Over 11 million people in the UK have a limiting long-term sickness, impairment, or disability. The majority of disabled people will be supported by their family, but could also greatly benefit from the support of a life coach who could ensure they lead happy fulfilling lives.
Young adults with learning disabilities will often find it difficult to progress to stages in life most would take for granted such as getting a job, making new friends and starting a family, which can have a severe impact on their emotional well-being and mental health. A life coach can help those with developmental disabilities to improve their communication skills and achieve personal goals.
We believe every young person has the right to Thriive, whatever their path in life might be. Carry on reading to find out everything you should know about life skills coaching for individuals with disabilities.
What is life skills coaching?
Here’s the science: by utilising specialist strategies based on underlying psychological principles and natural intuition, coaches empower clients to boldly tackle challenging situations, overcome emotional boundaries, and view life with a fresh and positive perspective whilst learning valuable new skills.
A coach should not tell you what is best for you, but rather use all of their expertise and talents to assist you in making your own choices and solutions.
Life skills coaching is not the same as therapy or counselling. It is primarily aimed at creating an environment conducive to learning, self-awareness, and improving quality of life, particularly in the workplace.
How can a life coach help individuals with special needs?
A life skills coach is someone who seeks to assist and empower people in setting, meeting, and exceeding personal and professional goals. Coaching sessions may include focusing on:
- Excelling in one’s job.
- Finding happiness and fulfilment at home, as well as discovering your own self.
- Helping to meet personal goals.
To help individuals reach their maximum potential, a well-trained, professional coach will focus on their clients’ strengths, values, and aspirations.
A good life coach should have the following skills and understanding:
- Make certain that their practices are inclusive and that they provide a safe, supportive workplace.
- A greater understanding of neurodiversity so that their lessons are appropriate for persons with problems like ADHD and autism.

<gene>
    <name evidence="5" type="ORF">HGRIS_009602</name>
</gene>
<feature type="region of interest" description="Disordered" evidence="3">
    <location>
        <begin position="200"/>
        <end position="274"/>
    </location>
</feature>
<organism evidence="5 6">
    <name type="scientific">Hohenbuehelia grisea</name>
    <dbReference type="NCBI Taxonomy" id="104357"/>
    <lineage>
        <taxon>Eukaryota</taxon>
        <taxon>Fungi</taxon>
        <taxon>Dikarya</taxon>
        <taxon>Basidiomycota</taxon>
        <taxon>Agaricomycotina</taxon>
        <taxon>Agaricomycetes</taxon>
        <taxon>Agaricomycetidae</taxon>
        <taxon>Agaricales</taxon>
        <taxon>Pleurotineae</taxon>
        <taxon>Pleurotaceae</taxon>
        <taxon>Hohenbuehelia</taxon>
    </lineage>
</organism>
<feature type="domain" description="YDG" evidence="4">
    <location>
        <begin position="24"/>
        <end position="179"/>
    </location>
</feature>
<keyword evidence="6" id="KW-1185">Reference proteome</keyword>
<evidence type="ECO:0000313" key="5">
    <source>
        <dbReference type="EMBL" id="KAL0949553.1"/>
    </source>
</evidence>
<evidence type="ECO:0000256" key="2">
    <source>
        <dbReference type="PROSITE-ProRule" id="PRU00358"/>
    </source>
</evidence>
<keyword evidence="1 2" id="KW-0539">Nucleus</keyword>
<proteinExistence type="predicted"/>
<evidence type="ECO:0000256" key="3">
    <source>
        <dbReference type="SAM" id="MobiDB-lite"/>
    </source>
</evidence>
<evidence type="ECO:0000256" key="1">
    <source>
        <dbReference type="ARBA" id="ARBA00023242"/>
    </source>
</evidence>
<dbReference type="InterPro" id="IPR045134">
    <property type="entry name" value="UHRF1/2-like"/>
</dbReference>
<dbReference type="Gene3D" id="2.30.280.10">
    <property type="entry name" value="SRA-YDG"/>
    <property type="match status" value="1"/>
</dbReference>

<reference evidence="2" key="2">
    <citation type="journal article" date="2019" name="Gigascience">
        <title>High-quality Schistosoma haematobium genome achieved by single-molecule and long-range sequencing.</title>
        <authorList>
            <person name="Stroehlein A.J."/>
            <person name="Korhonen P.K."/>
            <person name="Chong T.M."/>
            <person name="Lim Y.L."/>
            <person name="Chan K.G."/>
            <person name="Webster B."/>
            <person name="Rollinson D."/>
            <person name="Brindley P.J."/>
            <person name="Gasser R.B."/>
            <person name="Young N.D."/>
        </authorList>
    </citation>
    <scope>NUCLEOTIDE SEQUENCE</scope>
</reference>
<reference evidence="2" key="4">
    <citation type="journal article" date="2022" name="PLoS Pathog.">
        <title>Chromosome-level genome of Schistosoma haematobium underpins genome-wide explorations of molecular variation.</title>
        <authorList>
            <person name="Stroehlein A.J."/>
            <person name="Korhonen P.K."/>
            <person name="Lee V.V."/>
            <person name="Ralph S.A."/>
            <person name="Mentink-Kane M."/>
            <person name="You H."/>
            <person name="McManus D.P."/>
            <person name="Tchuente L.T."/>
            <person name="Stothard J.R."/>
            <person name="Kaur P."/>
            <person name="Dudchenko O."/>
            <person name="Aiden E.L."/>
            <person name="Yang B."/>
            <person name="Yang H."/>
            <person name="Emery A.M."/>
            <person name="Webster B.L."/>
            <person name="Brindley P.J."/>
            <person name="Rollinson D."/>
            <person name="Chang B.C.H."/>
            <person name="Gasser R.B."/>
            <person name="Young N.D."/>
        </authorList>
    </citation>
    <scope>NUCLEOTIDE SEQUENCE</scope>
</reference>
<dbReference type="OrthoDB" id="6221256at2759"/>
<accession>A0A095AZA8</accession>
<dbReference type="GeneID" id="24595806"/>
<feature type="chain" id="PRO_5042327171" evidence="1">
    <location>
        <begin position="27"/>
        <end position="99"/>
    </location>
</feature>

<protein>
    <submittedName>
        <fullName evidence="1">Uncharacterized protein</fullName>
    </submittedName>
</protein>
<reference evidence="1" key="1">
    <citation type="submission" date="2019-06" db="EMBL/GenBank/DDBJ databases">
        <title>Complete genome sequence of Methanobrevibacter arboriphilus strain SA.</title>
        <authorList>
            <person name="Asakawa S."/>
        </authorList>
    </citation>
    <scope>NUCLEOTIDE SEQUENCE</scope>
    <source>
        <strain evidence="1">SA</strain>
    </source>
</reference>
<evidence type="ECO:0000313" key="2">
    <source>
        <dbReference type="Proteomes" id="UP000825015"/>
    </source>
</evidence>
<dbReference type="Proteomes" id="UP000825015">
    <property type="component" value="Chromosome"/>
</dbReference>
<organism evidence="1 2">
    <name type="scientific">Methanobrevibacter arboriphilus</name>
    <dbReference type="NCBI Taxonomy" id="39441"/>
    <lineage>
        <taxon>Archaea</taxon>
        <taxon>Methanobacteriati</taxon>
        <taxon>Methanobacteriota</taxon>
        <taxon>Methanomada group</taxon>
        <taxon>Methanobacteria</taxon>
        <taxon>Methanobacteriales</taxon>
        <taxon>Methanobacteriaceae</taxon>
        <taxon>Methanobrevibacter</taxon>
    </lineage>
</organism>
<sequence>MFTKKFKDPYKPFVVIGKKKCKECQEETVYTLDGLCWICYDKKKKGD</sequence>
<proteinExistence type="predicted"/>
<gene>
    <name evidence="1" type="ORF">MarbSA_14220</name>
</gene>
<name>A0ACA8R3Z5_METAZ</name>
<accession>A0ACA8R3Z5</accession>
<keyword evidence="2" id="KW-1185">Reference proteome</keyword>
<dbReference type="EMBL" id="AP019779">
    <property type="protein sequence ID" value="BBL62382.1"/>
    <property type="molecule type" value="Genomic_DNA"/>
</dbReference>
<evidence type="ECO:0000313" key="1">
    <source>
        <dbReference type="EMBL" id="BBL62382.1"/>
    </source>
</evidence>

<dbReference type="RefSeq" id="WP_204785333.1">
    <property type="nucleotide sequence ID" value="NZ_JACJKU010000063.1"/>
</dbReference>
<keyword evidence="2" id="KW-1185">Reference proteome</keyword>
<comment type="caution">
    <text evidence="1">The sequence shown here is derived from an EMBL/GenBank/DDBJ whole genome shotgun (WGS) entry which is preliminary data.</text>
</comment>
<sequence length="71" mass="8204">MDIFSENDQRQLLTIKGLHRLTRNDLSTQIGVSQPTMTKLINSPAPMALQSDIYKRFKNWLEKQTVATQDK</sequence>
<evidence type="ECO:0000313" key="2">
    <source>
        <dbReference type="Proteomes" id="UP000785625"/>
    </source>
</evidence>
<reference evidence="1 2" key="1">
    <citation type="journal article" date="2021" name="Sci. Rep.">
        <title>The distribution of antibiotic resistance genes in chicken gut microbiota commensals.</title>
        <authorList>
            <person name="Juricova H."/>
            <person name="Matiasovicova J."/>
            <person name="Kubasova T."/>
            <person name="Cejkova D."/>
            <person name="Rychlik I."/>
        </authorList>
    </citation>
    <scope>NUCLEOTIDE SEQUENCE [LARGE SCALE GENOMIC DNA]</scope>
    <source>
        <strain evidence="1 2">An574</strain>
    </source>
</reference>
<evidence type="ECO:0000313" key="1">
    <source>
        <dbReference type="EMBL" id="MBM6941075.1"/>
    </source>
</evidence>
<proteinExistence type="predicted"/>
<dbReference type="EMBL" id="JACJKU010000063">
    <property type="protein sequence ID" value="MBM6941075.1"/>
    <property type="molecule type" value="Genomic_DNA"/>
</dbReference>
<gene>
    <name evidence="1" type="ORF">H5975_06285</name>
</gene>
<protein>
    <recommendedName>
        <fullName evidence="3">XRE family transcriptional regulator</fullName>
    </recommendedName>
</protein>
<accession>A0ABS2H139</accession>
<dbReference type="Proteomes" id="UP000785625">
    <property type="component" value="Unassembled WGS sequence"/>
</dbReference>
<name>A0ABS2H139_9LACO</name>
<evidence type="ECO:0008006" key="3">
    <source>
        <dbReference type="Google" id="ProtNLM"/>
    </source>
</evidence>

- Improve their communication abilities. It is critical to build inclusive sessions if they have the confidence and knowledge to communicate with persons who have special needs.
- Recognise the challenges that people with special needs experience.
Why is coaching beneficial for disabled people?
Today, coaching is generally utilised by CEOs and organisations to advance employees, or by individuals who can afford to pay for their own coach. Athletes (and many Paralympians) use it to help them reach their full potential. Sports coaching is, in essence, where coaching began.
If certain groups of individuals, such as disabled persons, had access to coaching, society would be a much better place. With a disability, life is more difficult, and they will have survived, and hopefully thrived, many times each day.
All of this can lead to a new perspective. Even the most hardened impaired high achiever can benefit from what coaching has to offer.
Furthermore, with many disabled persons wishing to work but having difficulty finding acceptable employment, coaching could help to give a solution. Not only may it enhance their confidence, but by discussing and revealing previously unknown choices, they may be able to uncover the career that’s suitable for them.
Coaching as a career choice
Coaching is also a good professional path for a disabled person because they frequently leverage difficult personal experiences to convert them into strengths. It suggests they have a high level of empathy as well as significant and unique insights.
Coaching might also provide disabled people with the freedom to work from home, depending on their clientele. They will be viewed as a peer by the non-disabled people with whom they work, and their career choice will raise awareness and normalise disability in the workplace.
Looking for expert workplace coaching?
Thriiver specialises in offering expert workplace coaching to businesses. Our coaches will collaborate with you to develop and execute strategies for you or your staff that focus on your strengths and can be applied to a variety of settings, including home and the workplace.
We have a variety of different training courses and services available, including Mental Health At Work Training and Neurodiversity Training, as well as a variety of assistive devices that can help employees with impairments.